(2) Discover a position for your left hand so that fingers can fall naturally onto the fingerboard, moving from the base knuckles, the hand itself remaining perfectly still. Feel free to ease your wrist a little inwards, if only to avoid the common tendency to actually push your wrist outwards.

(3) In particular the fourth finger should be soft and nicely curved. Its end joint must be loose and flexible (Rivarde exercise). The remaining fingers go from there, downwards, to their respective places. Depending on the size of your hand and the length of your fingers, this means your remaining fingers must stretch a bit downwards, the stretching taking place between the base knuckles. The space between the first and second finger base knuckles may actually have to open up considerably. For example when playing in first position the first five notes of a C-major scale up and down, starting on the A-string, CDEFGFEDC, fingered 234121432, leaving fingers 3 and 4 on the A-string.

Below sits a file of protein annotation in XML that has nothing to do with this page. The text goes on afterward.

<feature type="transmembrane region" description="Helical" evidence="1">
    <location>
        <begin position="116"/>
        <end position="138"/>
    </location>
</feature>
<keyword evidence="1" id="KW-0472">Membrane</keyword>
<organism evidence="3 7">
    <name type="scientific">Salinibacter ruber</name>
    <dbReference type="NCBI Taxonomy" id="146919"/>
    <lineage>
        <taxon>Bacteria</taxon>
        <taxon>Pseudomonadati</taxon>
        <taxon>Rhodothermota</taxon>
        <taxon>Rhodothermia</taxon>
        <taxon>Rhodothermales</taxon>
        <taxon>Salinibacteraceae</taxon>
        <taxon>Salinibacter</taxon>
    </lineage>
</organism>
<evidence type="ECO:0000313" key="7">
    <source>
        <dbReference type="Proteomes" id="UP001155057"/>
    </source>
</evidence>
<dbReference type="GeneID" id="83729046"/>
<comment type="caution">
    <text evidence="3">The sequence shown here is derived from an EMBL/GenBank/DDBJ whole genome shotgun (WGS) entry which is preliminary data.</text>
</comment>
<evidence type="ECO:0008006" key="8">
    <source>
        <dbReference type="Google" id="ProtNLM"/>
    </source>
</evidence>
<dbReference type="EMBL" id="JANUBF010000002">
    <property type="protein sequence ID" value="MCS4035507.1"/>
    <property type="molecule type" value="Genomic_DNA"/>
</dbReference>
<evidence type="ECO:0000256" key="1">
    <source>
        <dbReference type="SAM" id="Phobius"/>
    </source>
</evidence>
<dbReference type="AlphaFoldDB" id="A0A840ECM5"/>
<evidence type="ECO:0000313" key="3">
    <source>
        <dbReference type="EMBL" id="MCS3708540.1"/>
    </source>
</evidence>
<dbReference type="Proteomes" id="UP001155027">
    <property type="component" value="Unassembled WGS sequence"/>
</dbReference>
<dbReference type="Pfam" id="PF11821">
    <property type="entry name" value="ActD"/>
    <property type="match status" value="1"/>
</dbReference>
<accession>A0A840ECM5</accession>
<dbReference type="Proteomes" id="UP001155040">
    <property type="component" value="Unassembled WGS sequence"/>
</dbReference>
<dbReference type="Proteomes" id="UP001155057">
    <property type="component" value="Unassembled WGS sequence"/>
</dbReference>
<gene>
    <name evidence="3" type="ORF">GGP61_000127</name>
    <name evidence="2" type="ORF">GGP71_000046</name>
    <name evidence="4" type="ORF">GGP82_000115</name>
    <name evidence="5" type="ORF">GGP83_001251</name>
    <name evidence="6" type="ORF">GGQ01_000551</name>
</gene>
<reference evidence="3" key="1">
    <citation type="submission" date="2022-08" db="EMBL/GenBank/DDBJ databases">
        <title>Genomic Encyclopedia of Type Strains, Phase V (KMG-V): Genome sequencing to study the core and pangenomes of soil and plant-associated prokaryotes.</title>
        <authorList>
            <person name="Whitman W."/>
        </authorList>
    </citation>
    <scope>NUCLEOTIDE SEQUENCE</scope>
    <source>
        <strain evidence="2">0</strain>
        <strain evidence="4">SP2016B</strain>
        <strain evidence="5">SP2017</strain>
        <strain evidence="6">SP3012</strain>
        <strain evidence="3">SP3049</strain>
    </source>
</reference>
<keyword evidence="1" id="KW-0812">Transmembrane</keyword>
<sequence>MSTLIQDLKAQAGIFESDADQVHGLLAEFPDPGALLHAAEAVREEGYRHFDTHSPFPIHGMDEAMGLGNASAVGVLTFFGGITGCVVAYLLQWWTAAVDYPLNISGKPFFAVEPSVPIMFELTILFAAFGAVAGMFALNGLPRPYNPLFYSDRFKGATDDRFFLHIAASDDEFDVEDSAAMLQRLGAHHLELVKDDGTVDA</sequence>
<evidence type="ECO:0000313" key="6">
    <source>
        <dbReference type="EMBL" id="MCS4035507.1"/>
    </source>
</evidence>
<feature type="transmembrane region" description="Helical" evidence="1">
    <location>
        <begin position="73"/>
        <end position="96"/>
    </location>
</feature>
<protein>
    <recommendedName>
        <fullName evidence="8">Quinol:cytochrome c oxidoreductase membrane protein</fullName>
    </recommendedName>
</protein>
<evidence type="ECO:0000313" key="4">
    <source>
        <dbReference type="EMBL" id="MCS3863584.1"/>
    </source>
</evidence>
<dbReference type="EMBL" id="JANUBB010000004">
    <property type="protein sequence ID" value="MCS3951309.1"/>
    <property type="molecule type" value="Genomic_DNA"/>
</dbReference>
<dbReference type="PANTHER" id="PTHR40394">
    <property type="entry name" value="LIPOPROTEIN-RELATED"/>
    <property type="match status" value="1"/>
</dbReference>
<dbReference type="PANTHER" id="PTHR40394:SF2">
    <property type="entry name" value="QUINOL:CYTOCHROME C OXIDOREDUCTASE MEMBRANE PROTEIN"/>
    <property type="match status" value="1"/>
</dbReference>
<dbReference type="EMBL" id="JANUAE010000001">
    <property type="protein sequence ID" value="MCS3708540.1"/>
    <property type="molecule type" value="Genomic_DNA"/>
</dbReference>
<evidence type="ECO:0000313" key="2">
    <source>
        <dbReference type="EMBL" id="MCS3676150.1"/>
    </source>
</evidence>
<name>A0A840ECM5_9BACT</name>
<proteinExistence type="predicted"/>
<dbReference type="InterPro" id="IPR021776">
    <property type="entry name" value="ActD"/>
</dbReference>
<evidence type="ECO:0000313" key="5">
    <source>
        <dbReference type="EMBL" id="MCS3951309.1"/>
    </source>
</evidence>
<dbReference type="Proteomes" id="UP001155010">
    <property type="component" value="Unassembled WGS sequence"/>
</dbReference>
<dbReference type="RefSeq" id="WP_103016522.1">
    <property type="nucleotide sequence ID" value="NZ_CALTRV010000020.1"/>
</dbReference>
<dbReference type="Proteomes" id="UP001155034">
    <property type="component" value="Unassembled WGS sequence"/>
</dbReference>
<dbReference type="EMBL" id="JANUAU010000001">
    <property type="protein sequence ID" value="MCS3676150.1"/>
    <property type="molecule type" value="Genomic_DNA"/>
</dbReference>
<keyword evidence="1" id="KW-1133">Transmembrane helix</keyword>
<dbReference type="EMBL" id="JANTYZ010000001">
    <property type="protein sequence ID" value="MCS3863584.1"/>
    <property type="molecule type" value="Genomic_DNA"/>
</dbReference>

All of the above comes straight out of Simon Fischer's book "The Violin Lesson" which I highly recommend.

In the end, like Scott and other have said, left-hand position is individual. If it works, it works, the first test typically provided by fast, clean passagework. For example, could you play Wohlfahrt opus 45 no 18 cleanly with good tone at actual Allegro speed? Then you probably shouldn't worry?

August 12, 2018, 11:26 AM · Hand position in the violin is, to some extent, like parenting:
Whatever you're doing is...WRONG
August 12, 2018, 11:46 AM · My unprofessional professional advice:
Do whatever's comfortable and whatever works. You can try various shapes for a few days at a time (to get used to each one) and see what gets you the best results. Of course, I'd say to just hold in however it feels natural.

Another secret: the left hand/ wrist shape is fluid. Don't feel like you always need to keep the same shape or keep your wrist straight if it would be easier not to.

August 12, 2018, 12:06 PM · "Specifically, my knuckles seem to pop out more than it should."

I think I have a similar problems, but my teacher has never pointed out as a mistake...